The first step in SIEM is collecting log data. Log data, as we saw in part 1, is what drives any SIEM solution. A SIEM solution should be able to process, in real time, large amounts of incoming log data from servers, security solutions, and applications in your network.

But you have different systems and environments, and analyzing logs can get tricky when you have different formats and logging standards, such as event log, syslogs, and other application logs. For example, the information gained from a firewall log will be different from the information gained from a router log. Yet both types of logs are important to network security, especially when brought together in a SIEM solution that gives them more context.

You want your SIEM solution to act as a master solution that controls all of the security aspects of your network. Having this special master solution, in addition to various other preventive security solutions, is crucial in any security operations center.

Comprehensive log collection

One of the most important things to do before deploying a SIEM solution is to get a clear understanding of your requirements and budget. Depending on the pricing and licensing structure, you could be charged for the volume of log data processed, or based on the number of log sources (as we do in Log360). 

To put it very simply, you need logs from any source that concerns you. This could include:

  • Workstations.
  • Servers.
  • Domain controllers.
  • Network devices, such as routers and firewalls.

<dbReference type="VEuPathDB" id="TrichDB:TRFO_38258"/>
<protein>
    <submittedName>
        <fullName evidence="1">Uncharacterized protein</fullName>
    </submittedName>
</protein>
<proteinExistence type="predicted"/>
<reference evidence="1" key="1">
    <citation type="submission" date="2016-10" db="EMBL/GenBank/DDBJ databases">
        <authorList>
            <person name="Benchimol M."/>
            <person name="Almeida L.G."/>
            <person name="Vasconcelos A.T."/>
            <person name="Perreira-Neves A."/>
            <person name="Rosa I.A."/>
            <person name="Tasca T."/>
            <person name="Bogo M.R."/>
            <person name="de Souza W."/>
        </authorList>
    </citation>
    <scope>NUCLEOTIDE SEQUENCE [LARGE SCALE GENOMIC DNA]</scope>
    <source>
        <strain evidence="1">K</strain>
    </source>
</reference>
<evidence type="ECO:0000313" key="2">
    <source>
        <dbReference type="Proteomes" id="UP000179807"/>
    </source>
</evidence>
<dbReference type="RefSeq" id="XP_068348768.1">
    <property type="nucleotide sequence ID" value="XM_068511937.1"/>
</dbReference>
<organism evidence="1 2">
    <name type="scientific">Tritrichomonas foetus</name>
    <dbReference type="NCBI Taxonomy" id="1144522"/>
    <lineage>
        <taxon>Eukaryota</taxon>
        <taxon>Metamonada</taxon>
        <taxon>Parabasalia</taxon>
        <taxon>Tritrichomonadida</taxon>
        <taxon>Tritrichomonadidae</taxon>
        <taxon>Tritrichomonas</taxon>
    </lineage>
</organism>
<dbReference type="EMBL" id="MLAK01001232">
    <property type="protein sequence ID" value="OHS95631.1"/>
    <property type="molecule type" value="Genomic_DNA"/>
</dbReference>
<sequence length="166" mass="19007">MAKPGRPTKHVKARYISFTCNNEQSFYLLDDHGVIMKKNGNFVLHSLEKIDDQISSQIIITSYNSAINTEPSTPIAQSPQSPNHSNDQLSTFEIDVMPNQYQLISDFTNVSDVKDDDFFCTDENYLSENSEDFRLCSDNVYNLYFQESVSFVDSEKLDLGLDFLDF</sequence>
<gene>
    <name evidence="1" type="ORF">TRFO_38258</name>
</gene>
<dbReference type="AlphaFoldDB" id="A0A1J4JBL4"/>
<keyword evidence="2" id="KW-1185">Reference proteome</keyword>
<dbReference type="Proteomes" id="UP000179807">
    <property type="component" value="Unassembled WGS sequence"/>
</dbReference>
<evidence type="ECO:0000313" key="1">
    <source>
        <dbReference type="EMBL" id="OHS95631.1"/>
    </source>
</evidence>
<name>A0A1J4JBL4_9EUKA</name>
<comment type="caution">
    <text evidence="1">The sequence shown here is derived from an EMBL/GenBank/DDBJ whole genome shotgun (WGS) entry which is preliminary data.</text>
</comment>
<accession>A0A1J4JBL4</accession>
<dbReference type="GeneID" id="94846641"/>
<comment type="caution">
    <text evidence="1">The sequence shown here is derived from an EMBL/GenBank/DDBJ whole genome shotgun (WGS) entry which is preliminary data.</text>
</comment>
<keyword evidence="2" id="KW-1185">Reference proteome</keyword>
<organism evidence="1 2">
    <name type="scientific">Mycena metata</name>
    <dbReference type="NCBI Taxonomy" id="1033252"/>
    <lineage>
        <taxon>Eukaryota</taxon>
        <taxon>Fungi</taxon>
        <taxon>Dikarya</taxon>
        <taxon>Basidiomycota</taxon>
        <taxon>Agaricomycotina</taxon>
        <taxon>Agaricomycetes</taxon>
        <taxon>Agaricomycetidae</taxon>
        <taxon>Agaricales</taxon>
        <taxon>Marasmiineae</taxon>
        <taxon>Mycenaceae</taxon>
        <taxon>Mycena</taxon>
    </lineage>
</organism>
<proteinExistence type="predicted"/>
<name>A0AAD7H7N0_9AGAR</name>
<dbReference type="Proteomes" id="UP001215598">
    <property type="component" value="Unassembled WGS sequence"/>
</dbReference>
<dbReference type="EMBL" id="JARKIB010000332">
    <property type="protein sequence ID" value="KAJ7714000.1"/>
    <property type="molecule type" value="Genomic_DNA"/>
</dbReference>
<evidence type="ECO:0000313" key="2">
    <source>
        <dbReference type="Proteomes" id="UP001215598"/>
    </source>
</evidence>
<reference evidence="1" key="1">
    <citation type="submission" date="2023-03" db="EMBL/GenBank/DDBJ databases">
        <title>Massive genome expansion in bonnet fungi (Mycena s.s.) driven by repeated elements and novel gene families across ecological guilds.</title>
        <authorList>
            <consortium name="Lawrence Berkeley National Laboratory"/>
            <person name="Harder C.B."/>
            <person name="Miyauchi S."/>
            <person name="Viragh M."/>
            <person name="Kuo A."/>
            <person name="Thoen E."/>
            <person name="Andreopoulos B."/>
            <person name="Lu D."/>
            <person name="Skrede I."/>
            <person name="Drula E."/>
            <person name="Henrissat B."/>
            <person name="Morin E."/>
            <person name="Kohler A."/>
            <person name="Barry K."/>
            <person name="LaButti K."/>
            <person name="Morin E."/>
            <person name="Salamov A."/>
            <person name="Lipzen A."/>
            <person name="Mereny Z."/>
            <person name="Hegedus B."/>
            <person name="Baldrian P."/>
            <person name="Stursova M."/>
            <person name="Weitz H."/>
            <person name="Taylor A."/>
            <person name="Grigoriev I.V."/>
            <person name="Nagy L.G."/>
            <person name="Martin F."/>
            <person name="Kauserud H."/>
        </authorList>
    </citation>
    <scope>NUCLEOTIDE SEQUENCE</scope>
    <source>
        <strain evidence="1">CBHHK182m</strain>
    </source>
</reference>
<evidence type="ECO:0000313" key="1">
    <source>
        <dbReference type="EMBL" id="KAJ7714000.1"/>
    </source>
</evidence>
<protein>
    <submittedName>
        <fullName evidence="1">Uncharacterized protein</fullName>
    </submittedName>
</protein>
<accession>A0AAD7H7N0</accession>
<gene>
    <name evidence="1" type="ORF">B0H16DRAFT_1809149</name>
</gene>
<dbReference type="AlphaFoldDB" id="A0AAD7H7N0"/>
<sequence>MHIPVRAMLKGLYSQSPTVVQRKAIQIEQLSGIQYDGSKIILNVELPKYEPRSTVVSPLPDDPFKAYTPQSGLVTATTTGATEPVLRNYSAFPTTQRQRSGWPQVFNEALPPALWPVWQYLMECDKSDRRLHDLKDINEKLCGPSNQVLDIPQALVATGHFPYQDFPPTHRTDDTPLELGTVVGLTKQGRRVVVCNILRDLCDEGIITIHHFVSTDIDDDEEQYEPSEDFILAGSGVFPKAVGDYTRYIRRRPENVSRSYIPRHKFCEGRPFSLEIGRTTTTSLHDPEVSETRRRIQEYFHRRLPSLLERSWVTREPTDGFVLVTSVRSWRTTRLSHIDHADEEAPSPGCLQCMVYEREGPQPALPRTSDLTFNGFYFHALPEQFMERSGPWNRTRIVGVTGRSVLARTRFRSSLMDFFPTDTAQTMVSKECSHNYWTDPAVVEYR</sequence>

• IDS/IPS
  • Security solutions, such as endpoint security.
  • Business-critical applications, such as databases and web servers.
  • Your public cloud.

But remember, as we discussed in part 1, the log sources must first be configured to generate log entries for the events you want to track.

While evaluating a SIEM solution, look for one that supports a broad variety of log sources out of the box. Also look for one that has a custom log parser, as this will give you the flexibility to manage any log source in your network to achieve truly comprehensive log collection. In some situations, such as in DMZs, it might not be possible to collect logs directly. So, it‘s critical that your SIEM solution supports both agent-based and agentless log collection.

Auditing made easy with SIEM

Administrators need to track security events of interest occurring in their network. This auditing can go a long way in securing your enterprise. Your SIEM solution should parse log messages, pick out data from the log fields, and neatly put it down into reports so you have all the information you need at your fingertips. If you‘re concerned about how many login failures are occurring in your network, which critical files and folders were modified, or which Active Directory accounts have been deleted, you can easily find out by running reports for all these questions and many more with a SIEM solution.

Take, for example, your web server. The screenshot below shows a report for the top status codes being thrown up on the web server. By looking at this, you can get a clear idea of the activity happening in your web server. In this case, you’ll be able to see the errors occurring on it.

Reports are also invaluable for IT teams that need help meeting compliance mandates. A SIEM solution helps you furnish in-depth audit reports that ensure you stay compliant with regulations such as PCI DSS, FISMA, SOX, and more. And with GDPR coming into effect next May, auditing and SIEM solutions are going to become all the more important for administrators.

Stay tuned for part 3 of this blog series, where we’ll be looking at SIEM for threat mitigation.

Related posts :